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Seaside Piers
by [?]

The only real excitement I can ever perceive about a Seaside Pier is when the sea washes half of it away. To me, Seaside Piers are the most deadly things. You pay tuppence to go on them, and you generally stay on them until you can stay no longer because–well, because you have paid tuppence. Having walked along the dreary length of the tail-end which joins the shore, there seems really nothing to do at the end of your journey except to spit over the side. Of course, there are always those derelict kind of amusements such as putting a penny in a slot and being sprayed with some vile scent; or putting a ha’penny in another slot and seeing a lead ball being shot into any hole except the one in which, had it disappeared therein, you would have got your money back. For the rest, I am sure that half the people remain on them for the simple reason that tuppence is tuppence in these days or any other days. Of course, there is generally a band which plays twice, sometimes three times, a day; but it is not a band which ever does much more than blast its way through a selection from “Carmen,” or a fantasia on “Faust.” Of course, if you like crowds–well, a pier is for you another name for Paradise. Nobody uses the tail-part except to walk to the end, or from it, on the side which is protected from the wind. But the end of a pier–where it swells and the band plays–is a kind of receptacle which receives the human debouch. There you have the spectacle of what human beings would look like if they were put into a bowl, like goldfish, and had nothing to do but swim round and round.

I suppose there is an amusement in such a picture–because, look at the women who come there every morning and bring their knitting! And the “flappers” and the “knuts”–they seem never to tire of seeing each other pass and re-pass for a solid hour on end! Why do they go there? It cannot be to see clothes, because the most you see, as a rule, is a white skirt and blouse and a brown neck all peeling with the heat! They must go there, then, because to go on the pier is all part and parcel of the seaside habit–and an English seaside, anyway, is one big bunch of habits, from the three-mile promenade of unsympathetic asphalt, with its backing of houses in the Graeco-Surbiton style, to the railway station at the back of the town, where antiquated “flies” won’t take anybody anywhere under half-a-crown. It belongs, I suppose, to that strain of fidelity which runs through the British “soul”–a fidelity which finds expression in facing death sooner than forego roast beef on Sunday, and will applaud an old operatic favourite until her front teeth drop out. It is all very laudable, but it has its “trying” side. One becomes rather tired of the average seaside resort, which is built and designed rather as if the “authorities” believed that God made Blackpool on the Seventh Day, and it was their religious duty to erect replicas of His handiwork up and down the coast. And under this delusion piers, I suppose, were born.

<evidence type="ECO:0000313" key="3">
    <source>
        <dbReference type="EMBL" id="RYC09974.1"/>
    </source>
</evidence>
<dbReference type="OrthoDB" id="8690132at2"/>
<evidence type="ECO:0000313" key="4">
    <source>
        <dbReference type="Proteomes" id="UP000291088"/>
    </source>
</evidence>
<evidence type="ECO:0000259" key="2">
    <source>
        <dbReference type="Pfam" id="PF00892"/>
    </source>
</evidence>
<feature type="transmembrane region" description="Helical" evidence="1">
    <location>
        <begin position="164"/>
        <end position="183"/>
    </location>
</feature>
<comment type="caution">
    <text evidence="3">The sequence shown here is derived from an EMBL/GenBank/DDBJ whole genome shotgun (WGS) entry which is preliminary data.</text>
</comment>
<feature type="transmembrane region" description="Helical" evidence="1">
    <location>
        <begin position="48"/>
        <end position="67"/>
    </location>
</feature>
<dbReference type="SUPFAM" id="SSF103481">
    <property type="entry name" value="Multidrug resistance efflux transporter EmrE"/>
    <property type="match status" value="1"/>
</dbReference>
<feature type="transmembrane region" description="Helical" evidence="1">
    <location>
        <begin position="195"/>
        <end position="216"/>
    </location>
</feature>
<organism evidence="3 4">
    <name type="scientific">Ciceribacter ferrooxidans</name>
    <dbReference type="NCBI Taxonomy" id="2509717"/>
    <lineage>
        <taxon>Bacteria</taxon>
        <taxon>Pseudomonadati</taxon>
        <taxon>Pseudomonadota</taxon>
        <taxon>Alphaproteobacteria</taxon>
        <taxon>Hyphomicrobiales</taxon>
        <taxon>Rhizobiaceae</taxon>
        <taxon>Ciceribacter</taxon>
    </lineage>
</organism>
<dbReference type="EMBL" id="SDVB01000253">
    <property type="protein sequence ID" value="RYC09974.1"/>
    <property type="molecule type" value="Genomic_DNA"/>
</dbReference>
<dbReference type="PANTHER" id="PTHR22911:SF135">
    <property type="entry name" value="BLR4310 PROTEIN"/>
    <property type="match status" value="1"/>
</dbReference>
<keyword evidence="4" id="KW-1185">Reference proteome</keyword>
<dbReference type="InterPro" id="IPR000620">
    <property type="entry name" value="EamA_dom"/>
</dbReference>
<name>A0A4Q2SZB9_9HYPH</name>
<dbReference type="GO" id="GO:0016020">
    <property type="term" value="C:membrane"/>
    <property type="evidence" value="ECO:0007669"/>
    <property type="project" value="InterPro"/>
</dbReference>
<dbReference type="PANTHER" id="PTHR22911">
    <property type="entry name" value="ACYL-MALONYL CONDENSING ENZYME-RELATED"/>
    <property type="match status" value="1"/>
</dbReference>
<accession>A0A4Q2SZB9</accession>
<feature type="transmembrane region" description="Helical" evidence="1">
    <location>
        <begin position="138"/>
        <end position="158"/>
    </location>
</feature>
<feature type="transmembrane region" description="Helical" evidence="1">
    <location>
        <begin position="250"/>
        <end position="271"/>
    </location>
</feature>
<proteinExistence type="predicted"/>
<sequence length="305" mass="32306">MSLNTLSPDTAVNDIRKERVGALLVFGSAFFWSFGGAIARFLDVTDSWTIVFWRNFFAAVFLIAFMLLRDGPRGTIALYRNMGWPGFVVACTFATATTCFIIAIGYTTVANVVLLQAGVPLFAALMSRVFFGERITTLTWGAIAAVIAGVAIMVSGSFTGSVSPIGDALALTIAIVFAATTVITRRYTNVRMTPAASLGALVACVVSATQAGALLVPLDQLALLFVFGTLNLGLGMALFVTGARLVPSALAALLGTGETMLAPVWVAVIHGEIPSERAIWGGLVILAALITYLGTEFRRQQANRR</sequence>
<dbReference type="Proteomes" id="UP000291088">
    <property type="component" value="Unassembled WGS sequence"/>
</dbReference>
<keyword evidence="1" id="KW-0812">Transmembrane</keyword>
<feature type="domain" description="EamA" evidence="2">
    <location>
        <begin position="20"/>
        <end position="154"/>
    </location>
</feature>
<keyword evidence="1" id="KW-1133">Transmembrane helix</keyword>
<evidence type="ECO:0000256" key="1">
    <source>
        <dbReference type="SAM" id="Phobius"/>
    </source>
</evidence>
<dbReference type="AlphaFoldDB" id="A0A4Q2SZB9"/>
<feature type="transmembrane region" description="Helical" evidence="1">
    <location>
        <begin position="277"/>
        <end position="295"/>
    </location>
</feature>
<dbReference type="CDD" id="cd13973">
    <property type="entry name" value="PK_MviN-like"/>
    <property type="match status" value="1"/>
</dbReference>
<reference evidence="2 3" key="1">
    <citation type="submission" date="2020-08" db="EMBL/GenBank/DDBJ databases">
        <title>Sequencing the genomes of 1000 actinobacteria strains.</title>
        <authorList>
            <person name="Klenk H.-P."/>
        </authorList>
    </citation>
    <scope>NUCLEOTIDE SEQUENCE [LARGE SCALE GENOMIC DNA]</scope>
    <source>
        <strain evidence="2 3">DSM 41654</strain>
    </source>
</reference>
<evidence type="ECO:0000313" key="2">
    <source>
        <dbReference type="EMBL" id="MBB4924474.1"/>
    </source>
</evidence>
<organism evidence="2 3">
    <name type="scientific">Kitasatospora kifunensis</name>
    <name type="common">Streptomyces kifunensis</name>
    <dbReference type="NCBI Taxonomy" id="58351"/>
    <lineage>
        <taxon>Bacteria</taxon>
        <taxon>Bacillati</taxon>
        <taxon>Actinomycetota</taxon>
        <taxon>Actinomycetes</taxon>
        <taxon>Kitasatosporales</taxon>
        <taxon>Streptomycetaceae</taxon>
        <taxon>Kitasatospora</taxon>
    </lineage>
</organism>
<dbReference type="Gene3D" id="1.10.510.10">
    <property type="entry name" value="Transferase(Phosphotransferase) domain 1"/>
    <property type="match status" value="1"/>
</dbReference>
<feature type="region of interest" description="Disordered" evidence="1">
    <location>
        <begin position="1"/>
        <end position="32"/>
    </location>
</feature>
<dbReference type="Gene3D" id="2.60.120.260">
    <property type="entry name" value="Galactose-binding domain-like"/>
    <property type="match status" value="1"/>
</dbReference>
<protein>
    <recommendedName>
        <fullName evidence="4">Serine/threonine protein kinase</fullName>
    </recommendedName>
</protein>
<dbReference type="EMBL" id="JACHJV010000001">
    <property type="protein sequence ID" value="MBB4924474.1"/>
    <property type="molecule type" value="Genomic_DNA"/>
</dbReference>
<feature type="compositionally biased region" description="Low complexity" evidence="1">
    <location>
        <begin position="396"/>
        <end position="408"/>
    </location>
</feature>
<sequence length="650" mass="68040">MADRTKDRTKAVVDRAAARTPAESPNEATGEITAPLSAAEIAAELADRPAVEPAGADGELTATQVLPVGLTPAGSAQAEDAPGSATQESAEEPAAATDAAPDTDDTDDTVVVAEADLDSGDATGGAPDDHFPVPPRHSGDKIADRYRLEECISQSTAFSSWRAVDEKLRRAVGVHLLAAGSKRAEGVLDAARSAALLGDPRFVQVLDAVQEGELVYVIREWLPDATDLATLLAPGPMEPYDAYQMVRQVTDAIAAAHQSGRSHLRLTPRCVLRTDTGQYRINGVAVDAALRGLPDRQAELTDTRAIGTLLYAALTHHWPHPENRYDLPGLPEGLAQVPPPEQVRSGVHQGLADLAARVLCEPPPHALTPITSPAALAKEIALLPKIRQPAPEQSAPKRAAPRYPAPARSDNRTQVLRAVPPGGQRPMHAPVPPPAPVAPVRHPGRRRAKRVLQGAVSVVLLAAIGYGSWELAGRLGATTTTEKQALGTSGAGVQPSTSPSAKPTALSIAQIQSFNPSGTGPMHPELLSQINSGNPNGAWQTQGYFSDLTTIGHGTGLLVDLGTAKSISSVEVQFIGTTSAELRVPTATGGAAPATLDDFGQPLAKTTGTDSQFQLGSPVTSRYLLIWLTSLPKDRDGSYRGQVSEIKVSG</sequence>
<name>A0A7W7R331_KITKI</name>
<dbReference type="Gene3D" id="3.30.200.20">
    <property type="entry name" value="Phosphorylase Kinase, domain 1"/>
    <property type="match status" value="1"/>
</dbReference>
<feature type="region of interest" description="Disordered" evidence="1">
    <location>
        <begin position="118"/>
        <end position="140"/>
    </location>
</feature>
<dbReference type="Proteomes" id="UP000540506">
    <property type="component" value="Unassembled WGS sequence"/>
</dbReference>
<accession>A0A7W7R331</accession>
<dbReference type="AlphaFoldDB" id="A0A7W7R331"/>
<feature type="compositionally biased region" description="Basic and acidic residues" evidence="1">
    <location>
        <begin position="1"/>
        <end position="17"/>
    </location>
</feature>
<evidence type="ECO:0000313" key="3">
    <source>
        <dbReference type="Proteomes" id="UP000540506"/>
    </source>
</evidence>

Well, certainly they are convenient to throw yourself off the end of them. Happily–or unhappily, whichever way you look at it–the town council never seem to know quite what to do with them. Beside the penny fair and the brass band, they only seem to be the haven of rest for fifth-rate theatrical touring companies, who manage to pay for their summer outing in the theatre erected at the end. Otherwise their importance consists chiefly in being a convenient place for the “flapper” to “meet mother,” and to carry on a violent flirtation, without the slightest danger, with any Gay Lothario in lavender socks who kind o’ tickles them with his eyes and makes them giggle. But for myself, who have no mamma to meet, nor any desire to flop about with “flappers,” piers are deadly things. Their great excitement is when the sea washes half of them away at a moment when, apparently, five thousand people living in boarding-houses had only just vacated them. And sometimes even that miraculous escape seems a pity! What do you think?